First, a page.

With the COVID-19 pandemic forcing law schools across the nation to switch to online classrooms, many students are now left wondering: how much longer?
Stephanie Francis Ward, of the ABA Journal, recently spoke to experts on what law schools might look like this fall.
PRIORITIZING HEALTH & SAFETY
While many law deans would prefer to have in-person classes resume this fall, the reality is that the transition will be slow and dependent on the COVID-19 environment.
“We have to do what is best for the health of our students and faculty, and I am sure that in the pandemic, regulatory bodies will be reasonable about this,” Erwin Chemerinsky, the dean of the University of California at Berkeley School of Law, tells the ABA Journal.
Additionally, many law deans are cognizant of making plans that meet the ABA’s Distance Education Standard, which limits the number of course credits law students may receive online.
The ABA recently loosed the rules around that standard to give law schools flexibility in adopting temporary changes to their law programs. The ABA issued a guidance memo in February outlining actions that law schools can take given the pandemic.
“It’s the school’s responsibility to operate in compliance with the standards,” Barry Currier, the ABA’s managing director for accreditation and legal education, tells Law.com. “That has been amplified by the guidance memo. We think that guidance memo gives schools ample room to make accommodations that should allow for a considerable amount of online teaching. Schools are free to do that within the language of the guidance memo.”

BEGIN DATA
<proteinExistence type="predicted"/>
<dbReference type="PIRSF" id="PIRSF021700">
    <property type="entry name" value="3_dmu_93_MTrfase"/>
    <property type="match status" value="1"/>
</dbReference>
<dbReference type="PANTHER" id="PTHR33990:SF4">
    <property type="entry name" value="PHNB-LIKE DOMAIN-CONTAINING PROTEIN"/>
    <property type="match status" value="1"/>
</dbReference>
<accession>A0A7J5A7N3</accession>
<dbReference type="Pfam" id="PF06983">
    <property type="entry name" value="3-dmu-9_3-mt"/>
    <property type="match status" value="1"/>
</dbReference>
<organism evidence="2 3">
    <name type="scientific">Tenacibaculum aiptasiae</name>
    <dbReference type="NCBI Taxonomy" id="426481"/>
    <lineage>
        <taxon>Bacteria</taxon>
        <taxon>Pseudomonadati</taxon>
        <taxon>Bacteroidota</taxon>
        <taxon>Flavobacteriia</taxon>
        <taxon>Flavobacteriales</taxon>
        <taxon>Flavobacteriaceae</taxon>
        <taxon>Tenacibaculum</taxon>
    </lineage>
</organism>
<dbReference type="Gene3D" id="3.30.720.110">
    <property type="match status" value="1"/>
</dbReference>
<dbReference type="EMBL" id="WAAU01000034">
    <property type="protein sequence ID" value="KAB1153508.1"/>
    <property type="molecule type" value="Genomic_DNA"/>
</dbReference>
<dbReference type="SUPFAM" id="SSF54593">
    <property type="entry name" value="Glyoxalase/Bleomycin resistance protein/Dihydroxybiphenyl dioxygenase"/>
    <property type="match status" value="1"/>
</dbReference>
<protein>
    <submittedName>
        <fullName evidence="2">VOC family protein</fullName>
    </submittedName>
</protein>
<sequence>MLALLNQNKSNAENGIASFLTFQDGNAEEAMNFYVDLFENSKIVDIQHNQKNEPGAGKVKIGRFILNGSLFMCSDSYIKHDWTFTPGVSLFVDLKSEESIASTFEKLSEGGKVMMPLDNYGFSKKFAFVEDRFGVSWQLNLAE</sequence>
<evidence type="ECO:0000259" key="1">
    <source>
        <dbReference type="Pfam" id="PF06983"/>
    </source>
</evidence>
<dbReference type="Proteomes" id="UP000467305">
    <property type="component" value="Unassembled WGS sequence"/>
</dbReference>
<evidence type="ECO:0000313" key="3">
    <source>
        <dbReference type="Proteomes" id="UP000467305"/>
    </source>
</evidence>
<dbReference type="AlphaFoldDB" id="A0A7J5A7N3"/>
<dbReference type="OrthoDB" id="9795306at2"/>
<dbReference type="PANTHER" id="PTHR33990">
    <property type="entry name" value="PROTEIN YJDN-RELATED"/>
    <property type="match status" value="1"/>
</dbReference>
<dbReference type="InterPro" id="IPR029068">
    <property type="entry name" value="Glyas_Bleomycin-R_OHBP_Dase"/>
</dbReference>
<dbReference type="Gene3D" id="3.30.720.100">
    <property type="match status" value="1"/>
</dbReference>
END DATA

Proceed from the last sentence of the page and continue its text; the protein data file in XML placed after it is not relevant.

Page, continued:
A HYBRID MODEL
As for the fall semester, many law school deans are predicting a hybrid-model of in-person and remote classroom options.
Law schools say they want to give students the choice and freedom to decide how they want to attend classes.
“It’s very likely we’ll end up with some sort of hybrid model with some form of social distancing in a residential program,” Craig Boise, the dean of New York’s Syracuse University College of Law, tells the ABA Journal. “The very nature of a university is the opposite of social distancing, and how you lower the risks associated with the coronavirus and still allow for some interaction is not clear.”
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